• Maria freut sich auf der Ponyfarm.
  • Maria is happy at the pony farm.
  • Ich warte auf dem Bus.
  • I’m sitting on the bus, waiting for something.
  • Ich bereite mich auf dem Marathon vor.
  • I’m at the marathon, and I’m preparing for something.

Now, this is actually a general trend we can find for all abstract preposition-verb-combos but for auf it’s also a trend that makes a lot of sense because this notion of targeting that we’ve found as common theme of these verb combos with auf ties in perfectly with the idea of destination, that the accusative expresses in “normal” prepositional uses.
So this was our look at the infamous abstract verb preposition combinations for auf. Of course,  we didn’t mention all of them (I’ll add a more comprehensive list at the end of the article).  But we did look at the most important ones and I really hope you got a bit of an idea of the “feel” of auf.
Now, before we wrap this up, let’s take a quick look at auf’s brother drauf.
“But Emanuel, we’re tired.”
I know. But there are two REALLY useful everyday expressions. And it’s gonna be a good recap too.

Phrasings with “drauf”

Of course, drauf can do the normal da-word job for all the verbs we’ve learned today. So it can serve as a replacement for the part that is “auf X” if you don’t want to repeat things. Or if stupid German sentence construction calls for it.

A couple of phrasings, however, use drauf as a fixed component.
The first one is drauf sein.
Taken literally, drauf sein means “to be on it”. And it is used that way. 

But drauf sein is also a fixed expression used to talk about people’s mood or character traits.

The other phrasing is drauf haben. The literal meaning would be “to have it on something” but that isn’t all that common. Like… the only example I can think of right now is food.

What makes drauf haben so useful is the fact that it’s used to express the idea of knowing really well, having great skill. Basically… toppings you have on your skilloccino. Oh boy, I’m getting silly… let’s look at some examples real quick and then wrap this up….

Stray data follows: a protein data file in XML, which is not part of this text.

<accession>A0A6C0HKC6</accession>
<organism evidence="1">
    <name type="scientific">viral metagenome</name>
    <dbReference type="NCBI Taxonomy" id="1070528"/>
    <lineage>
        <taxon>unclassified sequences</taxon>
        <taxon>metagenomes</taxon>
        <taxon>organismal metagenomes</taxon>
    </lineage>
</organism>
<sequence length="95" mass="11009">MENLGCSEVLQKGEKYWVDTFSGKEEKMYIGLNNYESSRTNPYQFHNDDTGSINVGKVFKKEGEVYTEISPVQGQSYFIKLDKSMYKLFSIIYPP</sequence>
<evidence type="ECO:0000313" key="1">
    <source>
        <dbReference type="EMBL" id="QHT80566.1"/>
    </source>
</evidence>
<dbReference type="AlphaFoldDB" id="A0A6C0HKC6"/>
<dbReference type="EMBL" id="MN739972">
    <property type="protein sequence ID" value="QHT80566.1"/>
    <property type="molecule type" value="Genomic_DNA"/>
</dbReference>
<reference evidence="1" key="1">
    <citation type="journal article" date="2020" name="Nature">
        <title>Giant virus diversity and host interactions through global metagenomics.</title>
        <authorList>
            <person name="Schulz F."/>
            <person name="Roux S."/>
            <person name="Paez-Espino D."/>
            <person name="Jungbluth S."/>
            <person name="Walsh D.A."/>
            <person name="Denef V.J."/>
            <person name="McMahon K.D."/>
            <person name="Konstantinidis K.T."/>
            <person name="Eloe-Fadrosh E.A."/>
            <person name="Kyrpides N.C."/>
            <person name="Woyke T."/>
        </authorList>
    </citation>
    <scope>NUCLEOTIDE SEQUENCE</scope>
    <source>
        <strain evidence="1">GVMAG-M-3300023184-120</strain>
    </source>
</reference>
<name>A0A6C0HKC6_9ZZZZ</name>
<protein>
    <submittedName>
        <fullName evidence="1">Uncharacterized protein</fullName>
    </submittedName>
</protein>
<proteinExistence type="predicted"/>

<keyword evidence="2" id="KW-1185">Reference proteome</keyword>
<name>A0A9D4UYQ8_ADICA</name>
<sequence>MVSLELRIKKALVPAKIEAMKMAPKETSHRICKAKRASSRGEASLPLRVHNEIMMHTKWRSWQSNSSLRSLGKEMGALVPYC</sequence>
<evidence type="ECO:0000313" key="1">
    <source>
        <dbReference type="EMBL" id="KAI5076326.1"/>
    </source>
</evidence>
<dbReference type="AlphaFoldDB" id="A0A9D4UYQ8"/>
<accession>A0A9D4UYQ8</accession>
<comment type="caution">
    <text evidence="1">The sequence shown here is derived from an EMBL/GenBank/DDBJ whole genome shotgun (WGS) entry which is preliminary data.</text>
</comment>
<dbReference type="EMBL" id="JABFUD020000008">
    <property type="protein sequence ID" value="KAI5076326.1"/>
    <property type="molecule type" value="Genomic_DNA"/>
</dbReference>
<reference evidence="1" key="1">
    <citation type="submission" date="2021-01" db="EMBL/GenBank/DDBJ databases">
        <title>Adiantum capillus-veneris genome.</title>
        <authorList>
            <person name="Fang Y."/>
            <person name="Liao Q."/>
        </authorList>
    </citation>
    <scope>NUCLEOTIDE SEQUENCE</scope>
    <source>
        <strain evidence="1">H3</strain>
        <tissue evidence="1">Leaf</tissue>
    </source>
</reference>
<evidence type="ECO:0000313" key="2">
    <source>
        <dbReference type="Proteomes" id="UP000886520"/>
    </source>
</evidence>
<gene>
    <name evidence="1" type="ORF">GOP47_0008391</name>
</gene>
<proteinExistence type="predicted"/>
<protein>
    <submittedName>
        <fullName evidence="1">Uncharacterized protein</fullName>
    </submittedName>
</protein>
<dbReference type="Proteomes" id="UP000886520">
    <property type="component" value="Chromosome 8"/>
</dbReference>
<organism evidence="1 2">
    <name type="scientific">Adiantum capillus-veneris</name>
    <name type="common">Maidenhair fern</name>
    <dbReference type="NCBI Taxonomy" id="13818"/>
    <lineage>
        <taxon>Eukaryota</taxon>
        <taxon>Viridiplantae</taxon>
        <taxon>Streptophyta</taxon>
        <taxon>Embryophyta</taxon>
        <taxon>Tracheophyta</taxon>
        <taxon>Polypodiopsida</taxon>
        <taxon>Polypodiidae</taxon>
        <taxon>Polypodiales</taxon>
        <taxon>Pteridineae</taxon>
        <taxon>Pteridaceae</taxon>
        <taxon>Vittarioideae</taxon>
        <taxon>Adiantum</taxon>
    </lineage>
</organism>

And that’s it for today. We made it. Hoooray!
This was the second part of our look at the word auf and if you feel like your head is about to burst… don’t worry. You don’t have to remember everything. Just let the dust settle and you’ll see that the important parts are still there.
As always, if you have any questions about what we did today, or if you want to add something, or if you’d like to try out some examples, just leave me a comment. Ich freu mich drauf :).
I hope you liked it and see you next time.

** vocab **

  • werfen/schießen/zielen auf (acc) – throw at/shoot at/aim for
  • zeigen /deuten/hinweisen auf (acc) – point at /hint at/ give hint
  • warten auf (acc)  – wait for
  • sich freuen auf ( acc) – look forward to
  • vorbereiten auf  (acc) – prepare for
  • sparen auf (acc) – save money for
  • achten auf, aufpassen auf (acc) – watch out for, pay attention to
  • sich verlassen auf, vertrauen auf (acc)  – rely on
  • ankommen auf (acc) – depend on
  • kommen auf (acc) – think of/remember
  • scheißen auf (acc) – not give a shit about  (colloquial)
  • Scheiß drauf! – Screw that.
  • stehen auf (acc) – like, dig, be into (colloquial)
  • sich einigen auf (acc) – agree on
  • sein auf  (dat) – be on (context of hard drugs)
  • drauf sein (gut/schlecht/komisch…) – be in a good/bad/weird mood
  • drauf haben – be good at something, be the shit

further reading: